Todd Henry is the founder and CEO of Accidental Creative, a company that helps creative people and teams generate brilliant ideas. He regularly speaks and consults with companies, both large and small, about how to develop practices and systems that lead to everyday brilliance. Todd’s work has been featured by Fast Company, Fortune, Forbes, HBR.org, US News & World Report, and many other major media outlets. His book, The Accidental Creative: How To Be Brilliant at a Moment’s Notice, offers strategies for how to thrive in the creative marketplace and has been called “one of the best books to date on how to structure your ideas, and manage the creative process and work that comes out of it” by Jack Covert, author of The 100 Best Business Books of All Time and founder of 800-CEO-READ. You can connect with Todd here, or learn more about how to hire him to speak at your event or train your team.
Here is my interview of him. To read the complete interview, please click here.
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Morris: Before discussing The Accidental Creative, a few general questions. First, Who has had the greatest influence on your personal growth?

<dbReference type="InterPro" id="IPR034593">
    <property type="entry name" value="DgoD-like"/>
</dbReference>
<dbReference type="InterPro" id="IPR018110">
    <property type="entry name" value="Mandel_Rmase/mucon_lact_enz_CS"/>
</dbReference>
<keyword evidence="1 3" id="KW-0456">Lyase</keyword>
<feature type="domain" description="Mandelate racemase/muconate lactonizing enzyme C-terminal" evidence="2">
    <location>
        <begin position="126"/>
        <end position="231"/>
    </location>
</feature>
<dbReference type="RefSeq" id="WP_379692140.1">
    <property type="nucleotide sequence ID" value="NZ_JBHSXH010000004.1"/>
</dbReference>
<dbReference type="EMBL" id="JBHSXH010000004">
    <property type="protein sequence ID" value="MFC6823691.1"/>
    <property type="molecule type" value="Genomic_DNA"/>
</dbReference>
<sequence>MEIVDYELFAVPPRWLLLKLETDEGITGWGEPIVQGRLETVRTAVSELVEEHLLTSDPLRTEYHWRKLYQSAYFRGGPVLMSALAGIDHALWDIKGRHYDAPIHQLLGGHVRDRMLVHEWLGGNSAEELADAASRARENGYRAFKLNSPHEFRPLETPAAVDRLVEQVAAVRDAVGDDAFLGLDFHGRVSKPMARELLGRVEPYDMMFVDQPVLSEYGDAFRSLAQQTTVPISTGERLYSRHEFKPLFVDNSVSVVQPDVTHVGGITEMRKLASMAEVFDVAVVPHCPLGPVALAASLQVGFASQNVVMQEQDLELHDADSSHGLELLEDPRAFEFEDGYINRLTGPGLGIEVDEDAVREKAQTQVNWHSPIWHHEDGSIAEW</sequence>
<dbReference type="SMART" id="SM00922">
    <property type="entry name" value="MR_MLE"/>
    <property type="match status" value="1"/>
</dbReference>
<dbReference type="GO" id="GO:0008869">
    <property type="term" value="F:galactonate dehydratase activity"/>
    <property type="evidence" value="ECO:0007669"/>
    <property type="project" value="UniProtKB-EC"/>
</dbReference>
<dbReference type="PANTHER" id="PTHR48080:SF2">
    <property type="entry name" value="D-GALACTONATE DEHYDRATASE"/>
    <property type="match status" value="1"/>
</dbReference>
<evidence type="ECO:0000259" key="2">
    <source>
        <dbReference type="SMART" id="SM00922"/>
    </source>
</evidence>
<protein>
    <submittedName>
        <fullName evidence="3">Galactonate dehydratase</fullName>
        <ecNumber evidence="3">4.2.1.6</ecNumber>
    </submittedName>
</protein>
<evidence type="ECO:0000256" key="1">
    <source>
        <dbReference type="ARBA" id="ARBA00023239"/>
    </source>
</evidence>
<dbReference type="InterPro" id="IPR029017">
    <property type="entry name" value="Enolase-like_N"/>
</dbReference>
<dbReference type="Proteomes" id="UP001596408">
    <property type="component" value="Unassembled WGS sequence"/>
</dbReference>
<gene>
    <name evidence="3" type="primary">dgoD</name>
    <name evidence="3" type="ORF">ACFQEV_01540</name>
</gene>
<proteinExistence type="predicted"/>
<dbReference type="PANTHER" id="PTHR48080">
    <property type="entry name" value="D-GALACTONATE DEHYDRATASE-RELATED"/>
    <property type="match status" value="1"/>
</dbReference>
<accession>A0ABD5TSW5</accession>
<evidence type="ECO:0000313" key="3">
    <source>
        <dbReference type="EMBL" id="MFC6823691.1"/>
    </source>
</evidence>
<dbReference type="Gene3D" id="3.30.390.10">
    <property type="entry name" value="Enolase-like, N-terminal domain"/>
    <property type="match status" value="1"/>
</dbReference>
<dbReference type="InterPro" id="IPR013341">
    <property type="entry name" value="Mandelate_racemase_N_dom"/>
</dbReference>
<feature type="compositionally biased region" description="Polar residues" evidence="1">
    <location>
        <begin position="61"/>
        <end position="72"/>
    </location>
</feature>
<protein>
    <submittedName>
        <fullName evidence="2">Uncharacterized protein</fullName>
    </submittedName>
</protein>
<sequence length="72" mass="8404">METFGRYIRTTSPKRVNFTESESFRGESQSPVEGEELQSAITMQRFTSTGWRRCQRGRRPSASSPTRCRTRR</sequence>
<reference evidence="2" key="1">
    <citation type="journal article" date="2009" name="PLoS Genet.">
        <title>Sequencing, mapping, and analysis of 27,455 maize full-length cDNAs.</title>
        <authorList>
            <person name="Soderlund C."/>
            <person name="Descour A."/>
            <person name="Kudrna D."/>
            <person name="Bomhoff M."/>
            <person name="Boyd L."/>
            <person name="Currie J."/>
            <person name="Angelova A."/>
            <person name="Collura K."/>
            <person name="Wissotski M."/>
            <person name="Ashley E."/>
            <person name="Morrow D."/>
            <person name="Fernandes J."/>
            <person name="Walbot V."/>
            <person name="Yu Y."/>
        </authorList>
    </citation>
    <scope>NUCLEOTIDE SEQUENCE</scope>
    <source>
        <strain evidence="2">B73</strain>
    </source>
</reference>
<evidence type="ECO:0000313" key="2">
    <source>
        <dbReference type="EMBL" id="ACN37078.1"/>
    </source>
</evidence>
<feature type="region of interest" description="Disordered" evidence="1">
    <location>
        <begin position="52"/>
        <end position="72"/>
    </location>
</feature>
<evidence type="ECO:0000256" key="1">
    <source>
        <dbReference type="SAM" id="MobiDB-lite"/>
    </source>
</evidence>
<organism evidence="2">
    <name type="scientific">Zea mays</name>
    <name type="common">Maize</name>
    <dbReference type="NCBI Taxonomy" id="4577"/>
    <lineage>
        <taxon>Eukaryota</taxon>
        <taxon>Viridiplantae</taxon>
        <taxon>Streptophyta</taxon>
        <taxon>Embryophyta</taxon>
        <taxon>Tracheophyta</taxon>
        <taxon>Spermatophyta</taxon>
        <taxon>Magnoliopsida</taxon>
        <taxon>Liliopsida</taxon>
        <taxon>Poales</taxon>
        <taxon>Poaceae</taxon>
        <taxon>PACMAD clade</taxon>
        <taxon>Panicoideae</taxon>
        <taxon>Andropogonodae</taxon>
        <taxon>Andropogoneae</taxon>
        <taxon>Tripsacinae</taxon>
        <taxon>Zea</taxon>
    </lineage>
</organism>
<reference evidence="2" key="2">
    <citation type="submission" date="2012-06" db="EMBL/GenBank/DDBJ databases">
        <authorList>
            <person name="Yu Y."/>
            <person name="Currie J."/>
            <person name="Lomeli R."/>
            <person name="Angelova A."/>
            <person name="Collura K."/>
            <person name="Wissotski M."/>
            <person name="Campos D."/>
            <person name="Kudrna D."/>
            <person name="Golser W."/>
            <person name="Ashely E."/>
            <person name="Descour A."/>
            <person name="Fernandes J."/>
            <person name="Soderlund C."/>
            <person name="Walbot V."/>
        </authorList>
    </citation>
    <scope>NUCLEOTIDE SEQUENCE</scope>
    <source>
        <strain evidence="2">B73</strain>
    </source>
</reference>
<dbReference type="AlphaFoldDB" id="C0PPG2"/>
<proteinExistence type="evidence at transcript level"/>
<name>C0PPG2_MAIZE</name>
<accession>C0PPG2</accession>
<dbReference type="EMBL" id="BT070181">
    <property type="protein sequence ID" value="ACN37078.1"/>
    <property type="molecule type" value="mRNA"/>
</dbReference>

Henry: I have a counter-intuitive answer to this. Probably the biggest influence on my personal growth was a 20th-century mystic and monk named Thomas Merton. It seems strange that a man who lived the biggest part of the late years of his life in isolation and contemplation would have much to say to a 21st-century, tech-immersed creative, but I found his writings to be deeply reflective on the nature of humanity, and also an illumination on the mechanics of doing important work.
If I were talking only about contemporary influences, I would have to say that I’ve been incredibly blessed to be around a group of mentors who, over a period of several years, really made it a project to develop me and help me understand both my capacity and my limitations. It was in this virtual incubator for leadership that I first discovered my voice and began reflecting deeply on the creative process.